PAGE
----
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Best Ways to Treat Constant Knee Pain

One of the most debilitating ailments for someone is constant knee pain. Yet this chronic condition, a result of ailments such as osteoarthritis, affects many people from many different walks of life. The knee’s cartilage can wear away due to issues like age, wear, injury, or inflammation. The resulting pain makes it impossible for a person to live life to the full, whether it stops them from playing their favorite sport to being unable to walk comfortably.

The good news is that there are various treatments available to reduce this chronic pain in your knee. You also don’t have to think about going under the knife and having surgery, either. The below methods will help with increasing mobility, providing pain relief, and ultimately improving your quality of life.

Stem cell therapy 

Stem cells are continuing to become a more prominent treatment solution for many reasons. One of the main reasons is due to the versatility of stem cells. They can be used for various different conditions, including spinal disc issues, nerve injuries, and lung disease. Stem cell research has also led to it being helpful with reducing joint issues – such as chronic knee pain.

In fact, stem cell therapy is showing signs of being the ultimate way to treat knee pain. As damaged cartilage generally doesn’t renew itself, trying to treat arthritis has proven to be a significant challenge. Yet, with the application of stem cells to the damaged knee, it can regenerate cartilage and stop inflammation – ultimately leading to a reduction in pain.

Following stem cell therapy, results have shown that both osteoarthritis and rheumatoid arthritis have improved in patients. This extends to the point where those unable to move freely can make a comfortable return to sport.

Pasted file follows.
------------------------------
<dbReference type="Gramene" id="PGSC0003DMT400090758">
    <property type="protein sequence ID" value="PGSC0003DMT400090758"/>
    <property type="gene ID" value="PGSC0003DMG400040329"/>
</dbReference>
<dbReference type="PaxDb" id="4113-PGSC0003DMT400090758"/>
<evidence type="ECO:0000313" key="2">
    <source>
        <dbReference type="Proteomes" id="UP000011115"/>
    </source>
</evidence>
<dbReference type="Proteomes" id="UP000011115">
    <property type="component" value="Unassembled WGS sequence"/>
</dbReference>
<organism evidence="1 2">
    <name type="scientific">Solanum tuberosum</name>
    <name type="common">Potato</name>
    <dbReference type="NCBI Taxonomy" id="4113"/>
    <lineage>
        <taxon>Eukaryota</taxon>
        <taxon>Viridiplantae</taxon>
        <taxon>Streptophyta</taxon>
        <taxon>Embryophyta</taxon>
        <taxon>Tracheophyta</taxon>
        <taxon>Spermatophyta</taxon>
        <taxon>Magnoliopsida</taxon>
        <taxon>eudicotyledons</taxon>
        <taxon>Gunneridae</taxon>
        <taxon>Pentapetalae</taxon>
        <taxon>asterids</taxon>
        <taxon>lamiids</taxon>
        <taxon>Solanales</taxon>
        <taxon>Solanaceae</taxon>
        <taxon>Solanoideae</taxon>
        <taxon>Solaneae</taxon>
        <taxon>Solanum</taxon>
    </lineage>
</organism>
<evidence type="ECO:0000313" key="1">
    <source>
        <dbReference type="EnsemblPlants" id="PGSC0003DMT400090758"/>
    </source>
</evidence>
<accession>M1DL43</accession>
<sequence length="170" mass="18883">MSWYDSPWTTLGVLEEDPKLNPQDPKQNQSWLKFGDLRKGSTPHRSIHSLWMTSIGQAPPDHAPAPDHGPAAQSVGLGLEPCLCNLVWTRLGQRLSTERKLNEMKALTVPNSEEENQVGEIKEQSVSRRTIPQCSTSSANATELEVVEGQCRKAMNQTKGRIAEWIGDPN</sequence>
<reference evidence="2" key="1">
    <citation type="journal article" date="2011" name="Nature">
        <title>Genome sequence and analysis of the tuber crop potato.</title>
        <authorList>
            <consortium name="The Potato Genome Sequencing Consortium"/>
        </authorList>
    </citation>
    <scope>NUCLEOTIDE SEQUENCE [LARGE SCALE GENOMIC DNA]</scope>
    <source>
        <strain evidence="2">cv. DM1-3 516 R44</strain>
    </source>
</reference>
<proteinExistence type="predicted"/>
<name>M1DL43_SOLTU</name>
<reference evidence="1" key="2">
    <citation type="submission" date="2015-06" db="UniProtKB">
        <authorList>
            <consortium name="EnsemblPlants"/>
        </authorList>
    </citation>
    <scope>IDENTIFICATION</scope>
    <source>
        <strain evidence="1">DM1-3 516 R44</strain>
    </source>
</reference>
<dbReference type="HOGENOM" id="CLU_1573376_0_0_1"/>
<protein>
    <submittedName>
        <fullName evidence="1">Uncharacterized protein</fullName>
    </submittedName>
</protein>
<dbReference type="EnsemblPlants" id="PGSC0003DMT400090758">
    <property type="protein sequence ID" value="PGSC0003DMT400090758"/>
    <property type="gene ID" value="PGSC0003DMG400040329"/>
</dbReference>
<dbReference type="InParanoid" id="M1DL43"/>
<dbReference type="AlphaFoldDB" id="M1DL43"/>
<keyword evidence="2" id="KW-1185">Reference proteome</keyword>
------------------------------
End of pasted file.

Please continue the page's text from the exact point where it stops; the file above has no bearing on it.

Physical therapy 

Alleviating knee pain can be helped by using the expert knowledge of a physical therapist. They will first begin by evaluating the way you’re moving and walking around. Following this, they’ll put together a physical therapy program with the aim of improving your current situation.

Even small things, like tackling a flight of stairs or getting up from a chair, can have a detrimental impact on your knees. If a therapist notices you’re overcompensating with your knees for any activities, they will be able to instruct you on how to change your movements for the better.

Their job will also be able to reduce the overall strain on your knees. One way of doing this is by improving the supporting muscles located in your back, core, and hips. When this is done, it will stop your knees from bearing an unnecessary extra load.

Aside from being beneficial for alleviating your knee pain, working with a physical therapist can also improve your overall health.

Weight management 

Extending on from the previous point, and if you are carrying a few extra pounds, you can relieve strain on your knees with proper weight management.

Did you know that when walking, your knees are about up to two times your body weight? That number can jump up to five times your body weight with intense bending and walking up or downstairs. As a result, you don’t have to be morbidly obese for excess body weight to have a side effect on your knees. Even a small bodyweight increase can accelerate knee pain.

However, trying to attempt weight management can be difficult if you’re already afflicted by a knee injury. The good news is that, even though certain exercise options might be off the table, there are other methods to effectively lose weight with limited exercise. A healthy diet is obviously the most important approach to take.

Low-impact exercise 

Yes, certain exercises are out of bounds. Yes, when pain is experienced, it’s natural to avoid moving your affected knee joint. However, exercise can be a great help in alleviating the pain, and it’s often recommended as the first step in treating knee arthritis. It’s just important you pick the right exercises – otherwise, it could lead to further damage.

In that regard, low-impact aerobic exercises should be part of your routine. As for what quantifies as “low-impact”, this is an exercise that doesn’t place unnecessary strain on your knee joints. Examples include swimming and cycling. By performing such activities three to four times a week, 30 minutes at a time, this can help to improve muscle endurance, enhance knee function, and reduce pain.

If you’re not comfortable with leaving the house to cycle or swim, there are various exercises you can perform at home to help with relieving knee pain. Gentle strengthening and stretching exercises, when performed on a regular basis over a sustained period of time, have the ability to drastically improve your knee condition. Recommended exercises include: